The economic impact of the COVID-19 pandemic on emerging market economies far exceeded that of the global financial crisis. Unlike previous crises, the response has been decisive just like in advanced economies. […]
As of today, about 3,000 people have died from the COVID-19 virus in Latin America and the Caribbean. While the pandemic continues to spread across the region, countries are facing the worst economic recession since countries started producing national accounts statistics in the 1950s. […]
This blog is the first in a series providing regional analysis on the effects of the coronavirus.
COVID-19 is spreading very quickly. This is no longer a regional issue—it is a challenge calling for a global response. Countries in Latin America and the Caribbean have been hit later than other regions from the pandemic and therefore have a chance to flatten the curve of contagion.
Economic activity in Latin America and the Caribbean stagnated in 2019, continuing with the weak growth momentum of the previous five years and adding more urgency and new challenges to reignite growth. Indeed, real GDP per capita in the region has declined by 0.6 percent per year on average during 2014–2019—a sharp contrast from the commodity boom’s average increase of two percent per year during 2000–2013. […]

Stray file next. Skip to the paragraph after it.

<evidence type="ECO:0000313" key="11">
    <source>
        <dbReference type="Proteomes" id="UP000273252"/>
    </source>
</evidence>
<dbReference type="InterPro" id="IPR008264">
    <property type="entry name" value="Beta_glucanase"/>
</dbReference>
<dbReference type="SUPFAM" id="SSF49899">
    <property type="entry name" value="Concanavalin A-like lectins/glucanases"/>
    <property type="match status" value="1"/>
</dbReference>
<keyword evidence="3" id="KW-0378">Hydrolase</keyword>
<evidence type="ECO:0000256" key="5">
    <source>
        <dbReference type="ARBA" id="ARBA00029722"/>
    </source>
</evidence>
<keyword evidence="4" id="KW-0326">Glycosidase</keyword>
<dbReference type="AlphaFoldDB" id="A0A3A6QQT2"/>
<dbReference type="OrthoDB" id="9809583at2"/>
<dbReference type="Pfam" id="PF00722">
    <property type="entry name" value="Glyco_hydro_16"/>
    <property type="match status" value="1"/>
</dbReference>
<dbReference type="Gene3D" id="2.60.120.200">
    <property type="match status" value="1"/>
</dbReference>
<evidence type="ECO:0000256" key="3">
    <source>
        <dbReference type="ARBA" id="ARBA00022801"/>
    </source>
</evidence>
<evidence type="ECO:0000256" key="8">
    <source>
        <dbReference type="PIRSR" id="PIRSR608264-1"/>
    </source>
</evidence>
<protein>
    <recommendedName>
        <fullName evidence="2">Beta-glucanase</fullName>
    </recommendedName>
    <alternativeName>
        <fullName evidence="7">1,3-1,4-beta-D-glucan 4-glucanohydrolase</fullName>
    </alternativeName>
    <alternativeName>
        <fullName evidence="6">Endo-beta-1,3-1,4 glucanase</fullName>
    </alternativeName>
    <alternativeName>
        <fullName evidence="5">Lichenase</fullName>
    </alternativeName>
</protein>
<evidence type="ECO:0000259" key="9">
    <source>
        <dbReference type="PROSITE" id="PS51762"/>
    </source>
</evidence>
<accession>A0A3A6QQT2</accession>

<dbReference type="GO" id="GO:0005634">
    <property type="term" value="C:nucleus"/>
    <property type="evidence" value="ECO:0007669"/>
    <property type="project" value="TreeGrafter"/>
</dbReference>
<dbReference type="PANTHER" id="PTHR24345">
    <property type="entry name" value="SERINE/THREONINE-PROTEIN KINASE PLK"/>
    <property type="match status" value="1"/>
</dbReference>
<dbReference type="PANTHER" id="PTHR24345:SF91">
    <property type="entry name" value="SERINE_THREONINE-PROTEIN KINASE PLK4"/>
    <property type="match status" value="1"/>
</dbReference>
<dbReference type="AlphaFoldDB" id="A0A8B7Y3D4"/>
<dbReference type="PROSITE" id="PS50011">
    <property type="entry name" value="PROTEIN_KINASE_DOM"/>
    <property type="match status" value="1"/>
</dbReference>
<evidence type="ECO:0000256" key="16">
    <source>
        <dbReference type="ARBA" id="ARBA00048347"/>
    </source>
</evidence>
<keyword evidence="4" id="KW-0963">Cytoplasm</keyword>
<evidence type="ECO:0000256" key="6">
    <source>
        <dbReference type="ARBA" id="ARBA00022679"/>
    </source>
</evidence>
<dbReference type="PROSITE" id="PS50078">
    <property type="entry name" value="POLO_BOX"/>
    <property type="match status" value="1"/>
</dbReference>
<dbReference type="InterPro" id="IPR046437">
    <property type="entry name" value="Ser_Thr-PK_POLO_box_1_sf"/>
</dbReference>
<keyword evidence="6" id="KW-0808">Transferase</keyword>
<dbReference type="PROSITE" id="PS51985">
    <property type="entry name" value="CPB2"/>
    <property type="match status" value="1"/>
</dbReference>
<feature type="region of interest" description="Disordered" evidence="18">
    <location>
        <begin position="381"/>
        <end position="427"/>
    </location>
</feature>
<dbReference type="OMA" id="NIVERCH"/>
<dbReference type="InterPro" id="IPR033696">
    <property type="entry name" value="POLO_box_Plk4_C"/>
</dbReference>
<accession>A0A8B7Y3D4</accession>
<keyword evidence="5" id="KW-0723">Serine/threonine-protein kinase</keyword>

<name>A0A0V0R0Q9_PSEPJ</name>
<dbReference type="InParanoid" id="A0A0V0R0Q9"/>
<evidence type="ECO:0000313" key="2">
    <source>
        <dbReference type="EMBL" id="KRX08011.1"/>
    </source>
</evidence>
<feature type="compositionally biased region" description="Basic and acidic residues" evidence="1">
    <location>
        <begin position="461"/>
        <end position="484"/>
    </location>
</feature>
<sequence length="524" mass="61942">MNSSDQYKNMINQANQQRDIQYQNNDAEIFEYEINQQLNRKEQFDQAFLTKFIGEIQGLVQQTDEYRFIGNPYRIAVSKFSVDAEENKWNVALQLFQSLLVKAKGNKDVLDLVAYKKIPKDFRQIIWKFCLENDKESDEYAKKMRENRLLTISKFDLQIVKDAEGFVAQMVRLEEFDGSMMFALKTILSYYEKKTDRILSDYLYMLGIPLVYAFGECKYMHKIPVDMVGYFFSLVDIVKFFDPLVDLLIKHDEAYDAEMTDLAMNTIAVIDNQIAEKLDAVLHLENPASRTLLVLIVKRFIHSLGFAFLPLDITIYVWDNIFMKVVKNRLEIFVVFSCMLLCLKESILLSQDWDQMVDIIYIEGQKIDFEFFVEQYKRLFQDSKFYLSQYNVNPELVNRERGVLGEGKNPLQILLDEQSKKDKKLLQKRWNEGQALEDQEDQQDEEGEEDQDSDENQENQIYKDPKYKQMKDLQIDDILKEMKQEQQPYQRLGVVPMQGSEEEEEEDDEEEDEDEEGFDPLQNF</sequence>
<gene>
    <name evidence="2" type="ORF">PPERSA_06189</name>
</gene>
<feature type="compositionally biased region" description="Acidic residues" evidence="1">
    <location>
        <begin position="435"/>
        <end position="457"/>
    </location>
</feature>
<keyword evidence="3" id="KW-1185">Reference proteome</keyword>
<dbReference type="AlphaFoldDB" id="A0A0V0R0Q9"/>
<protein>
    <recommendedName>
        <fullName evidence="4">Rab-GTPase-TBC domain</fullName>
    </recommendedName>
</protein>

In the October World Economic Outlook, we described the global economy as in a synchronized slowdown, with escalating downside risks that could further derail growth. Since then, some risks have partially receded with the announcement of a US-China Phase I trade deal and lower likelihood of a no-deal Brexit. […]